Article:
While we wait to see how this deal plays out at the regulatory level in Singapore, Grab is moving quickly to integrate the platforms, targeting April 8 for when all Uber drivers will be on its platform.

From fierce competition to sweet market dominance

While the deal was expected with media leaks about it since last month, it is still a stunning reversal of fortunes for both players who have been bleeding money in their competition with each other. With one stroke of the pen, four years of fierce competition between the two turns into a sweet market dominance position in a region with a population of 620 million and with Grab’s investors having opened up a path for their eventual exit as well.

It isn’t supposed to happen this way though. It is supposed to be fierce competition between digital players based on speed of execution, rapid product iterations and innovation, backed by venture capital. But for Uber Technologies, with its global ambitions and with its dominance is its home market not assured yet, and with plenty of distractions off the field, the more practical path has been to sell its operations in markets where the competition has gone toe to toe with it.

As Manoj Menon, partner and managing director, Asia Pacific at Frost & Sullivan, notes, innovation will suffer, consumers and drivers will feel the pain – at least in the short term.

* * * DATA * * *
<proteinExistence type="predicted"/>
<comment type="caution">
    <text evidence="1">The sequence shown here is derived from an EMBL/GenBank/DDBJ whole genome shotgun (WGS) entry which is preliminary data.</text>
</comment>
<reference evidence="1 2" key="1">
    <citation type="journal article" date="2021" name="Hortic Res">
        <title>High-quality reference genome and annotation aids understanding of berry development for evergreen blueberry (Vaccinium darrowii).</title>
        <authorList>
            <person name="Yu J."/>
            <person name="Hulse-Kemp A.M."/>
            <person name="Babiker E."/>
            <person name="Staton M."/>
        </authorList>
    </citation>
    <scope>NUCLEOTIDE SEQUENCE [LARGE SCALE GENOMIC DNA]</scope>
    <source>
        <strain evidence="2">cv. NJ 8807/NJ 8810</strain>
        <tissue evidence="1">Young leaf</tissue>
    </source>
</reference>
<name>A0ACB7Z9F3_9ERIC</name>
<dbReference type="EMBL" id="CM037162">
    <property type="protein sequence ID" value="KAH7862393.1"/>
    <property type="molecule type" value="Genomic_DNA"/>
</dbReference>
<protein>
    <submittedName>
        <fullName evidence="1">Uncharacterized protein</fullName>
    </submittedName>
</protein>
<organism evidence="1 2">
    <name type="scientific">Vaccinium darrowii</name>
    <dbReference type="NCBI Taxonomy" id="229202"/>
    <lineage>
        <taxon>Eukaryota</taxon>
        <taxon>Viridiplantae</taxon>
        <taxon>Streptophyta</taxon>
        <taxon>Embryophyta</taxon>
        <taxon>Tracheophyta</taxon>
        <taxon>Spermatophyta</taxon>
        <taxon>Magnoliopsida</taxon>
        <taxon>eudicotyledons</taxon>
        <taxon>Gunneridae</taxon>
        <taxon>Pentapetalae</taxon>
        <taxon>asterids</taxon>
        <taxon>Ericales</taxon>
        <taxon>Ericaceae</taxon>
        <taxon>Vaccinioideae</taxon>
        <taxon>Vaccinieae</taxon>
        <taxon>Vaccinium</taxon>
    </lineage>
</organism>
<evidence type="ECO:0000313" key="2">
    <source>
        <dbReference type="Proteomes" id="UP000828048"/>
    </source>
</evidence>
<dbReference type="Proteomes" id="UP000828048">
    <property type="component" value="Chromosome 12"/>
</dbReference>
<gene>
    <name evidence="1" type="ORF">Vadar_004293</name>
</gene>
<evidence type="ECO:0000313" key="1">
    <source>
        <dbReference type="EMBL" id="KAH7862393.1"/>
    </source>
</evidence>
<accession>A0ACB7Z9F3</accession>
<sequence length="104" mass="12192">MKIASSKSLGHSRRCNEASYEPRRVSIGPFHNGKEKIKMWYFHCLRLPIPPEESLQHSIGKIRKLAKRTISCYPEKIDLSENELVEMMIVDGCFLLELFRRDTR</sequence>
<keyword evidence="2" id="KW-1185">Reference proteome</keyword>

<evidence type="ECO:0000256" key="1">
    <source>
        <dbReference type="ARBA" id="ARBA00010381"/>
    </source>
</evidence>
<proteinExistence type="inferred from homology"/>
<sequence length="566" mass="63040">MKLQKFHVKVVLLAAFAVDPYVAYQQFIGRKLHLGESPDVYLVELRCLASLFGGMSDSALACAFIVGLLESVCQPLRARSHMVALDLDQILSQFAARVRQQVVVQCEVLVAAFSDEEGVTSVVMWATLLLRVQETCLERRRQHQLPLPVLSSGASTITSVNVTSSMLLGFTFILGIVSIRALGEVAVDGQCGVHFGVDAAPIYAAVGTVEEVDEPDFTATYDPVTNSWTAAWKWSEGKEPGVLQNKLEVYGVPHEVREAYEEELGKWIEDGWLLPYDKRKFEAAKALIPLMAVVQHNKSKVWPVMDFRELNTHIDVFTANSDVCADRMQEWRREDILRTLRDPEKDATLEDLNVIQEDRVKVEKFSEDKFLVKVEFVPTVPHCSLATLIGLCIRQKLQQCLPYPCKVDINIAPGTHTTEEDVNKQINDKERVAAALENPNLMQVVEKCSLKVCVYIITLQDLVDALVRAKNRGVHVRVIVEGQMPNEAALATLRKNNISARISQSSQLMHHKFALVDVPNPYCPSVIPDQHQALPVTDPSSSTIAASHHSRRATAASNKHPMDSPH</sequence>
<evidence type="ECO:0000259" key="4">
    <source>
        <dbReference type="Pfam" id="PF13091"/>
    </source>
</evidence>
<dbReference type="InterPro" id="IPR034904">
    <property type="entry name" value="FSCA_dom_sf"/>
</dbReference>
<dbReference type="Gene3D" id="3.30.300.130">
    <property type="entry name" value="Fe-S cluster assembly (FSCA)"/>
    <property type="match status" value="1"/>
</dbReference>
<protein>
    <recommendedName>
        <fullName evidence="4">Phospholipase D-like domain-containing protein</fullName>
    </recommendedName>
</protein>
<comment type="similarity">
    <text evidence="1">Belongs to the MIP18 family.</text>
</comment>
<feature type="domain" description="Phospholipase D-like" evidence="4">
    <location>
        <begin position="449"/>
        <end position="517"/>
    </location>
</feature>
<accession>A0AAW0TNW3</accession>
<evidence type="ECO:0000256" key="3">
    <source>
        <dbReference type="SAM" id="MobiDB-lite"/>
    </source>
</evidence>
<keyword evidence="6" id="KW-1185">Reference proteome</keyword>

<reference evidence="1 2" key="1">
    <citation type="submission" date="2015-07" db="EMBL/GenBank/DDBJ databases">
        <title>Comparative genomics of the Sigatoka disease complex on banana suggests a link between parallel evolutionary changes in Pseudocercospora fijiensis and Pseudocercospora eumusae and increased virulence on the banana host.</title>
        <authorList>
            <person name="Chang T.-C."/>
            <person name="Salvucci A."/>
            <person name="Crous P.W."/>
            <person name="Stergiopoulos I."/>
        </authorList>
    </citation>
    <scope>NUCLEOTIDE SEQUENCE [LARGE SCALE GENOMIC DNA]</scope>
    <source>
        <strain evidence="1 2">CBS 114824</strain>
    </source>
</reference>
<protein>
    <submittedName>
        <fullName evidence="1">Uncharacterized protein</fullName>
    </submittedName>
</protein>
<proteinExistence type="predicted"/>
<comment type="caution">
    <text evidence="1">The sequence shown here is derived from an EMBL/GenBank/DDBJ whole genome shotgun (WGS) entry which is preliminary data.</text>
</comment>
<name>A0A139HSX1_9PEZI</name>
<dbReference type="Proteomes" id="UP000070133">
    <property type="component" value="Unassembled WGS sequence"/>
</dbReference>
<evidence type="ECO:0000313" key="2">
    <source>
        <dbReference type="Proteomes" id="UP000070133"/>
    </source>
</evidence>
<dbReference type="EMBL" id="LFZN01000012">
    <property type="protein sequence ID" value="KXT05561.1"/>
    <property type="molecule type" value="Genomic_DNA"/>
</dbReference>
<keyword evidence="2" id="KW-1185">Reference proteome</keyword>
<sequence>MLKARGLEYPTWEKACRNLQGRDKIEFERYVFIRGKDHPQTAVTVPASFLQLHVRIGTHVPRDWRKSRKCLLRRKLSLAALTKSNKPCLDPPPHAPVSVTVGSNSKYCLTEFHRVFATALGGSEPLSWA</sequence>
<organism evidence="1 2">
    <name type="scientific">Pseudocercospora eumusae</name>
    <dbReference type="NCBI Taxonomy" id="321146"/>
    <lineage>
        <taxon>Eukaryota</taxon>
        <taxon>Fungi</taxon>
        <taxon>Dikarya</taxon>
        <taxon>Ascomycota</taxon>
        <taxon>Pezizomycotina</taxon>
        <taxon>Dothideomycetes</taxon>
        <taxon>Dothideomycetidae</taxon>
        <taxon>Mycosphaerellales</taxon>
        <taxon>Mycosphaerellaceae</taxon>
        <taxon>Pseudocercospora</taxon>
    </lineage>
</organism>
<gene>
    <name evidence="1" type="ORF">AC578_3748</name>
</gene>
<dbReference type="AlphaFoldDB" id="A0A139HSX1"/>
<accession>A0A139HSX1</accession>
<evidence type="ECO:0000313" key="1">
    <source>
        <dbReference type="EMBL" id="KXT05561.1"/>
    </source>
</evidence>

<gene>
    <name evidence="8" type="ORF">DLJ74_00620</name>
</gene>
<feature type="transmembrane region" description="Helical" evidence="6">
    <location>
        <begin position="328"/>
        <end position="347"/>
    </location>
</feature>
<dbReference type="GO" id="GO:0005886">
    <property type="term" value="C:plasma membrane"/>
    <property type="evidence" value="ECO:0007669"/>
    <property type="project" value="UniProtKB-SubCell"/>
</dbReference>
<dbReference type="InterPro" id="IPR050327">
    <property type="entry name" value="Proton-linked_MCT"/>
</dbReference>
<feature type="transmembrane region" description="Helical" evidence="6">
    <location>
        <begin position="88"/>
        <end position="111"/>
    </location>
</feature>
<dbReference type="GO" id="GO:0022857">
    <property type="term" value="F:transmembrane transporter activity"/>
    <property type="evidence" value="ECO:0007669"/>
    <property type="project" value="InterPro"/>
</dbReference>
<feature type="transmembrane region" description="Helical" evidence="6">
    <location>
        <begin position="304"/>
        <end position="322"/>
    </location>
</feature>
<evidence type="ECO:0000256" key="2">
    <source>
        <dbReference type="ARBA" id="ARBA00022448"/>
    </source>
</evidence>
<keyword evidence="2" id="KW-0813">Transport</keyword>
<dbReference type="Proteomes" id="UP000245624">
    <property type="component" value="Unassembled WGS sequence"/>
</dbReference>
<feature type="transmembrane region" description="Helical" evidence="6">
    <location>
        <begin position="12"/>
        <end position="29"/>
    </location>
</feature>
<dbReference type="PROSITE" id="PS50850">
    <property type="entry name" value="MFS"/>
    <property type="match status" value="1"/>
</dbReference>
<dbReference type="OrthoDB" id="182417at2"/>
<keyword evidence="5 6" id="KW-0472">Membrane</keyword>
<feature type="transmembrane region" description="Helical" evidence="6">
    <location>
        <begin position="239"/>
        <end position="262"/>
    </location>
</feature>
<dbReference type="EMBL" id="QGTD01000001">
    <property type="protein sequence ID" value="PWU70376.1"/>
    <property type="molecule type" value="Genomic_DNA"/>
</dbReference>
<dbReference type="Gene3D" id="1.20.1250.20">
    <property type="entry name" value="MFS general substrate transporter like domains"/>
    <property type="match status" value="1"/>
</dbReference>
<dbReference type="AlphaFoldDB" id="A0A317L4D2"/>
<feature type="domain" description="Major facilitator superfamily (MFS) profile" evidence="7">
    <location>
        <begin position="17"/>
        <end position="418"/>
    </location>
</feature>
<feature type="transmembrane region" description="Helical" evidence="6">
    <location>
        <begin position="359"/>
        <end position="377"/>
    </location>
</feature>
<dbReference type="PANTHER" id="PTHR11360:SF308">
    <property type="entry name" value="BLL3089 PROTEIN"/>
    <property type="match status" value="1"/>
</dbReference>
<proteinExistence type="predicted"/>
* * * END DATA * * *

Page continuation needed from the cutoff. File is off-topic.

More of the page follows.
“In the near term this is not good news for the consumers and drivers.  The combined entity has a dominant market position and this will slow down the benefits that the market has seen since their inception.  The reduced intensity of competition will also translate to slower pace of innovation in the very immediate term.”

For Grab, with Uber now as its shareholder, and with Uber poised for an eventual IPO, though not likely this year, the race for monetization becomes even more intense. As Grab notes, “The acquisition accelerates Grab's path to profitability in its core transport business.”

Manoj agrees. “This should definitely accelerate their path to profitability. It also strengthens their overall play as a dominant digital player.”

Interestingly, Manoj also sees Grab now going toe to toe with Alibaba Group and SEA Group. Explaining this he says, “Grab is now a dominant ecosystem that will compete with the Alibaba ecosystem, the SEA Group ecosystem.  It will be interesting to see how their play will evolve beyond just mobility into other digital markets”

Indeed, all three are fighting hard to be among the winners in the digital payments space which is where the battle will be fiercest between them.

But beyond its path to profitability, the deal could also present Grab’s investors, which include Softbank and Vertex Ventures, with an exit path courtesy of the future Uber IPO. There is nothing to stop Uber from acquiring a higher stake in Grab through issuing it shares for its IPO.

As Manoj notes, “Uber now operates globally under multiple brands. That is what it will claim when it goes IPO.” That will be the pay-off for Grab’s investors.

Next: Is there space for a second player in the market?